"Crooks are extremely ingenious," Faloutsos warned, so identifying accomplices would not eliminate all online auction fraud. But eliminating accomplices would force crooks to resort to more sophisticated, complex schemes. "These schemes will require more effort and cost, so fraud would be increasingly unprofitable," he added.

Byron Spice | EurekAlert!
Further information:
http://www.cmu.edu

More articles from Information Technology:

nachricht Information integration and artificial intelligence for better diagnosis and therapy decisions
24.05.2017 | Fraunhofer MEVIS - Institut für Bildgestützte Medizin

nachricht World's thinnest hologram paves path to new 3-D world
18.05.2017 | RMIT University

All articles from Information Technology >>>

The most recent press releases about innovation >>>

Die letzten 5 Focus-News des innovations-reports im Überblick:

Im Focus: Can the immune system be boosted against Staphylococcus aureus by delivery of messenger RNA?

Staphylococcus aureus is a feared pathogen (MRSA, multi-resistant S. aureus) due to frequent resistances against many antibiotics, especially in hospital infections. Researchers at the Paul-Ehrlich-Institut have identified immunological processes that prevent a successful immune response directed against the pathogenic agent. The delivery of bacterial proteins with RNA adjuvant or messenger RNA (mRNA) into immune cells allows the re-direction of the immune response towards an active defense against S. aureus. This could be of significant importance for the development of an effective vaccine. PLOS Pathogens has published these research results online on 25 May 2017.

Staphylococcus aureus (S. aureus) is a bacterium that colonizes by far more than half of the skin and the mucosa of adults, usually without causing infections....

Im Focus: A quantum walk of photons

Physicists from the University of Würzburg are capable of generating identical looking single light particles at the push of a button. Two new studies now demonstrate the potential this method holds.

The quantum computer has fuelled the imagination of scientists for decades: It is based on fundamentally different phenomena than a conventional computer....

Im Focus: Turmoil in sluggish electrons’ existence

An international team of physicists has monitored the scattering behaviour of electrons in a non-conducting material in real-time. Their insights could be beneficial for radiotherapy.

We can refer to electrons in non-conducting materials as ‘sluggish’. Typically, they remain fixed in a location, deep inside an atomic composite. It is hence...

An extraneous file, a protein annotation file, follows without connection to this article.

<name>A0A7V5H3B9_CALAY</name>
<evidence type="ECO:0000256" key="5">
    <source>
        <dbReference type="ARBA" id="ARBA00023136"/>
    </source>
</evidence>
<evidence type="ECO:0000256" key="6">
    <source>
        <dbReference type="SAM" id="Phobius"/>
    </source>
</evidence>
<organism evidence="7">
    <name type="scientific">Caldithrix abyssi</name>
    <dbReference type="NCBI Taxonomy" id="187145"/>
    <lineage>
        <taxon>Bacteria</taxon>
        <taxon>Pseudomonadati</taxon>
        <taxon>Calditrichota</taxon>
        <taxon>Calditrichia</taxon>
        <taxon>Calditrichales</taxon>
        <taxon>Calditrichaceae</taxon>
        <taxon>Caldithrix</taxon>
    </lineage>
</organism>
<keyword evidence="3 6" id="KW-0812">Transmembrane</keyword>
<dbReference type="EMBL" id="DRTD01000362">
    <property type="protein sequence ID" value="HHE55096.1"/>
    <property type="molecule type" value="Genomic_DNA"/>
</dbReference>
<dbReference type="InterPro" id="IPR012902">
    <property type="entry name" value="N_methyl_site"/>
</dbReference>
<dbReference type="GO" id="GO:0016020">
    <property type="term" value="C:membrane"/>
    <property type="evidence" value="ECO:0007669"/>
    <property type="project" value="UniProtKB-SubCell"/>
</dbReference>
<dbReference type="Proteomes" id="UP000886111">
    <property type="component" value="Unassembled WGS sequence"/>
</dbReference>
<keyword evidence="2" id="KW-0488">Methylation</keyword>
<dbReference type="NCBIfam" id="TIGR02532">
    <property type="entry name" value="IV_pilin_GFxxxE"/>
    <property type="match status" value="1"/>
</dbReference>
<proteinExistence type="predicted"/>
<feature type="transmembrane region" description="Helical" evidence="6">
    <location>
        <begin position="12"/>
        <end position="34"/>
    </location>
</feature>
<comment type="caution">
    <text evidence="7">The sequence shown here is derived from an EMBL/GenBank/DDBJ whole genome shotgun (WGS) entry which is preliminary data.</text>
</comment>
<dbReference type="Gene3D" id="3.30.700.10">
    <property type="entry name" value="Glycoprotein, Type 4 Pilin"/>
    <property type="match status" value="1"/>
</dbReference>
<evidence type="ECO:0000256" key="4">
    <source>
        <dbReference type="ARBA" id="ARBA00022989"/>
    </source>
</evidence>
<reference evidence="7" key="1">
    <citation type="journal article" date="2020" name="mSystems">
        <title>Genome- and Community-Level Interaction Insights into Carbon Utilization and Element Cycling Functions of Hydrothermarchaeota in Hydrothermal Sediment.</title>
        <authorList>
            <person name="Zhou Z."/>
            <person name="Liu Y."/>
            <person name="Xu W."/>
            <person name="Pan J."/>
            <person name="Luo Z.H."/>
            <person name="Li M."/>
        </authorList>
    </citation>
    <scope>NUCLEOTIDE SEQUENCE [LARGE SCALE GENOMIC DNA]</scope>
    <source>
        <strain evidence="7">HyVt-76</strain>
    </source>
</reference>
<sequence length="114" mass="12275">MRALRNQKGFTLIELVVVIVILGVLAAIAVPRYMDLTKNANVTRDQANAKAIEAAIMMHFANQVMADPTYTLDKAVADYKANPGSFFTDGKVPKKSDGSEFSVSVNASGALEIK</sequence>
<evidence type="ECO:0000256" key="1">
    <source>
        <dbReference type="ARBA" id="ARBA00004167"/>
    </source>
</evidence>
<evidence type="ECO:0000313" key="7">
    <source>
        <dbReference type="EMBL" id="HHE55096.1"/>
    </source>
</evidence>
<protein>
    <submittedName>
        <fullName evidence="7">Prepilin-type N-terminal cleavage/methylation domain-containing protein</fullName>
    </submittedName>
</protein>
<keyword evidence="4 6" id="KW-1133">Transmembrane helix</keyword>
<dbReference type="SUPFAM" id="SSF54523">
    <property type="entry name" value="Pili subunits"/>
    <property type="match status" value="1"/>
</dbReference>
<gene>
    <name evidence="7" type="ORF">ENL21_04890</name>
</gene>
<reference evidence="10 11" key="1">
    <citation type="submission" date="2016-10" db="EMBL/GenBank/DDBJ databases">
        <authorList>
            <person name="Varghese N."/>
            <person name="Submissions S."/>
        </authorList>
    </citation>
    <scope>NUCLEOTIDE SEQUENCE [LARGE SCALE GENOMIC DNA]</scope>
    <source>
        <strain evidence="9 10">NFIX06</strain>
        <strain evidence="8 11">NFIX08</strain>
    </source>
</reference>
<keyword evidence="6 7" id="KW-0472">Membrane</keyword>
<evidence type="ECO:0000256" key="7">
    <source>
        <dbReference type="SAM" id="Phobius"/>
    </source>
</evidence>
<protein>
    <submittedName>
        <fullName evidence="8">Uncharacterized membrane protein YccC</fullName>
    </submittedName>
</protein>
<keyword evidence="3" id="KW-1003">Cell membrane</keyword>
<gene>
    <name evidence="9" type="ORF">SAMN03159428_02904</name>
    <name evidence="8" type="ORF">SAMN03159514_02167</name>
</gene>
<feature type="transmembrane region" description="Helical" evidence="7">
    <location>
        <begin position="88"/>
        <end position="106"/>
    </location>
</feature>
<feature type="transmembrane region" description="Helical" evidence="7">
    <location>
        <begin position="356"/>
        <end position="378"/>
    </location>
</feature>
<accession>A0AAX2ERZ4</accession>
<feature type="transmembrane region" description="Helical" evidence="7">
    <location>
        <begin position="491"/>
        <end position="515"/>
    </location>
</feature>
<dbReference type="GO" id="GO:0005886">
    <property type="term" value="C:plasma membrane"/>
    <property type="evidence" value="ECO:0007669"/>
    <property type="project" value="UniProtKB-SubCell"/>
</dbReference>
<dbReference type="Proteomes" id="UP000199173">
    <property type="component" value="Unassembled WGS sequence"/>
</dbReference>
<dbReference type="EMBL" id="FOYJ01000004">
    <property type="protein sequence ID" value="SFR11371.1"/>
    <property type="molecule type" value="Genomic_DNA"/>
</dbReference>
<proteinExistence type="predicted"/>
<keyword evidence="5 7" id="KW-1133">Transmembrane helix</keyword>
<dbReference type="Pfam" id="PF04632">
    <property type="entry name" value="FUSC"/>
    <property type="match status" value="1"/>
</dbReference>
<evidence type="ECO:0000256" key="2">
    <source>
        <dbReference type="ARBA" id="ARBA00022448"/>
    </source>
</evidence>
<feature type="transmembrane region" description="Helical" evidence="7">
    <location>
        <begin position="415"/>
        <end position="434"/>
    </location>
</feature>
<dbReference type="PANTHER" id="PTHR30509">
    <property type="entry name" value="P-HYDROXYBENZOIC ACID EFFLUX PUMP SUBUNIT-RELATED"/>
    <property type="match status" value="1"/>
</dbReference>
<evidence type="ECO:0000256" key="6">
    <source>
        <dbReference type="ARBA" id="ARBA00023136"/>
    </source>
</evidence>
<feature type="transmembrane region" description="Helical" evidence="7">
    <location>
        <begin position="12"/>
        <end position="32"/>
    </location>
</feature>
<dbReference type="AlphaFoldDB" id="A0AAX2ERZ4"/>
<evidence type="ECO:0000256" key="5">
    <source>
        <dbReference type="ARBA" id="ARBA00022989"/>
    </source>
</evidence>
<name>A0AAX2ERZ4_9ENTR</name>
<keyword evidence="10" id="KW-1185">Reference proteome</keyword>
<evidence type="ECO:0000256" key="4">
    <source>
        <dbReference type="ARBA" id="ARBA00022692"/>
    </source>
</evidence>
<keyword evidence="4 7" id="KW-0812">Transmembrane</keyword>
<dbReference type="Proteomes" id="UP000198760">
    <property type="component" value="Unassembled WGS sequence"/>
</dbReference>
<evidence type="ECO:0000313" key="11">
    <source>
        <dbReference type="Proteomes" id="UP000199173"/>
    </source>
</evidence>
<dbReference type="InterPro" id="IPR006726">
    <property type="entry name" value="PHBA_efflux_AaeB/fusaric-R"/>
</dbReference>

Im Focus: Wafer-thin Magnetic Materials Developed for Future Quantum Technologies

Two-dimensional magnetic structures are regarded as a promising material for new types of data storage, since the magnetic properties of individual molecular building blocks can be investigated and modified. For the first time, researchers have now produced a wafer-thin ferrimagnet, in which molecules with different magnetic centers arrange themselves on a gold surface to form a checkerboard pattern. Scientists at the Swiss Nanoscience Institute at the University of Basel and the Paul Scherrer Institute published their findings in the journal Nature Communications.

Ferrimagnets are composed of two centers which are magnetized at different strengths and point in opposing directions. Two-dimensional, quasi-flat ferrimagnets...

Im Focus: World's thinnest hologram paves path to new 3-D world

Nano-hologram paves way for integration of 3-D holography into everyday electronics

An Australian-Chinese research team has created the world's thinnest hologram, paving the way towards the integration of 3D holography into everyday...

All Focus news of the innovation-report >>>

Anzeige

Anzeige

Event News

Marine Conservation: IASS Contributes to UN Ocean Conference in New York on 5-9 June

24.05.2017 | Event News

AWK Aachen Machine Tool Colloquium 2017: Internet of Production for Agile Enterprises

23.05.2017 | Event News

Dortmund MST Conference presents Individualized Healthcare Solutions with micro and nanotechnology

22.05.2017 | Event News

 
Latest News

How herpesviruses win the footrace against the immune system

26.05.2017 | Life Sciences

Water forms 'spine of hydration' around DNA, group finds

26.05.2017 | Life Sciences

First Juno science results supported by University of Leicester's Jupiter 'forecast'

26.05.2017 | Physics and Astronomy

VideoLinks
B2B-VideoLinks
More VideoLinks >>>